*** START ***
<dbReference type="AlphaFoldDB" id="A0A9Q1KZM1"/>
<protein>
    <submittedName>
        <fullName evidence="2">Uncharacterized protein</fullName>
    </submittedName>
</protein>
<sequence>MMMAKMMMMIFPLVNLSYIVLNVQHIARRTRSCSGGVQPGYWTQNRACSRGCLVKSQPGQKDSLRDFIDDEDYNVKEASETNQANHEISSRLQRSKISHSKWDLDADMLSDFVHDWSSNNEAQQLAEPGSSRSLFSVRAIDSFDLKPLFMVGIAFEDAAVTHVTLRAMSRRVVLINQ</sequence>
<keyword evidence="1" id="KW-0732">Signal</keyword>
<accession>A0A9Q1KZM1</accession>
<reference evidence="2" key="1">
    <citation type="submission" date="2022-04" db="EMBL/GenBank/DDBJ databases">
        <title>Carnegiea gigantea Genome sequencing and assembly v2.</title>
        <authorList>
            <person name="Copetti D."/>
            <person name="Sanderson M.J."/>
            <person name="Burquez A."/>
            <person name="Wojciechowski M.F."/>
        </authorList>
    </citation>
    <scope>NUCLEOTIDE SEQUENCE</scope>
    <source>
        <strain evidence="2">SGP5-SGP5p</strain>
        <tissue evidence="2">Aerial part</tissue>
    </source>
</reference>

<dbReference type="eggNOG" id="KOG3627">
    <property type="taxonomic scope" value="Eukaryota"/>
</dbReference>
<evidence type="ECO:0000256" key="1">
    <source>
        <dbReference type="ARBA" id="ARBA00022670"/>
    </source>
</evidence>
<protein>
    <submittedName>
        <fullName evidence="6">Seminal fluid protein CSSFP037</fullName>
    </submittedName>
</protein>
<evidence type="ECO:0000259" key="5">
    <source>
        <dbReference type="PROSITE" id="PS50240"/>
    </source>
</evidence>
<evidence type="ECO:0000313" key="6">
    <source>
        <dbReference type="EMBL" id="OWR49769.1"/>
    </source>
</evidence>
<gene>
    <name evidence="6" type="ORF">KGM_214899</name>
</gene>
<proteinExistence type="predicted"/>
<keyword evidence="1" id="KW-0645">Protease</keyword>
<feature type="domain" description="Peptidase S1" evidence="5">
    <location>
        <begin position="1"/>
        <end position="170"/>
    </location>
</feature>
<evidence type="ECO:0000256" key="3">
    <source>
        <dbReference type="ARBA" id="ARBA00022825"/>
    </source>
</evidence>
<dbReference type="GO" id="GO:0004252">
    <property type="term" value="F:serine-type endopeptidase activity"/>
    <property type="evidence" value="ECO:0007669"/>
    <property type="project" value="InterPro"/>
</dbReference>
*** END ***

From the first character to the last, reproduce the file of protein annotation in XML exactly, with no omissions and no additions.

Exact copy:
<dbReference type="AlphaFoldDB" id="A0A9Q1KZM1"/>
<protein>
    <submittedName>
        <fullName evidence="2">Uncharacterized protein</fullName>
    </submittedName>
</protein>
<sequence>MMMAKMMMMIFPLVNLSYIVLNVQHIARRTRSCSGGVQPGYWTQNRACSRGCLVKSQPGQKDSLRDFIDDEDYNVKEASETNQANHEISSRLQRSKISHSKWDLDADMLSDFVHDWSSNNEAQQLAEPGSSRSLFSVRAIDSFDLKPLFMVGIAFEDAAVTHVTLRAMSRRVVLINQ</sequence>
<keyword evidence="1" id="KW-0732">Signal</keyword>
<accession>A0A9Q1KZM1</accession>
<reference evidence="2" key="1">
    <citation type="submission" date="2022-04" db="EMBL/GenBank/DDBJ databases">
        <title>Carnegiea gigantea Genome sequencing and assembly v2.</title>
        <authorList>
            <person name="Copetti D."/>
            <person name="Sanderson M.J."/>
            <person name="Burquez A."/>
            <person name="Wojciechowski M.F."/>
        </authorList>
    </citation>
    <scope>NUCLEOTIDE SEQUENCE</scope>
    <source>
        <strain evidence="2">SGP5-SGP5p</strain>
        <tissue evidence="2">Aerial part</tissue>
    </source>
</reference>

<dbReference type="eggNOG" id="KOG3627">
    <property type="taxonomic scope" value="Eukaryota"/>
</dbReference>
<evidence type="ECO:0000256" key="1">
    <source>
        <dbReference type="ARBA" id="ARBA00022670"/>
    </source>
</evidence>
<protein>
    <submittedName>
        <fullName evidence="6">Seminal fluid protein CSSFP037</fullName>
    </submittedName>
</protein>
<evidence type="ECO:0000259" key="5">
    <source>
        <dbReference type="PROSITE" id="PS50240"/>
    </source>
</evidence>
<evidence type="ECO:0000313" key="6">
    <source>
        <dbReference type="EMBL" id="OWR49769.1"/>
    </source>
</evidence>
<gene>
    <name evidence="6" type="ORF">KGM_214899</name>
</gene>
<proteinExistence type="predicted"/>
<keyword evidence="1" id="KW-0645">Protease</keyword>
<feature type="domain" description="Peptidase S1" evidence="5">
    <location>
        <begin position="1"/>
        <end position="170"/>
    </location>
</feature>
<evidence type="ECO:0000256" key="3">
    <source>
        <dbReference type="ARBA" id="ARBA00022825"/>
    </source>
</evidence>
<dbReference type="GO" id="GO:0004252">
    <property type="term" value="F:serine-type endopeptidase activity"/>
    <property type="evidence" value="ECO:0007669"/>
    <property type="project" value="InterPro"/>
</dbReference>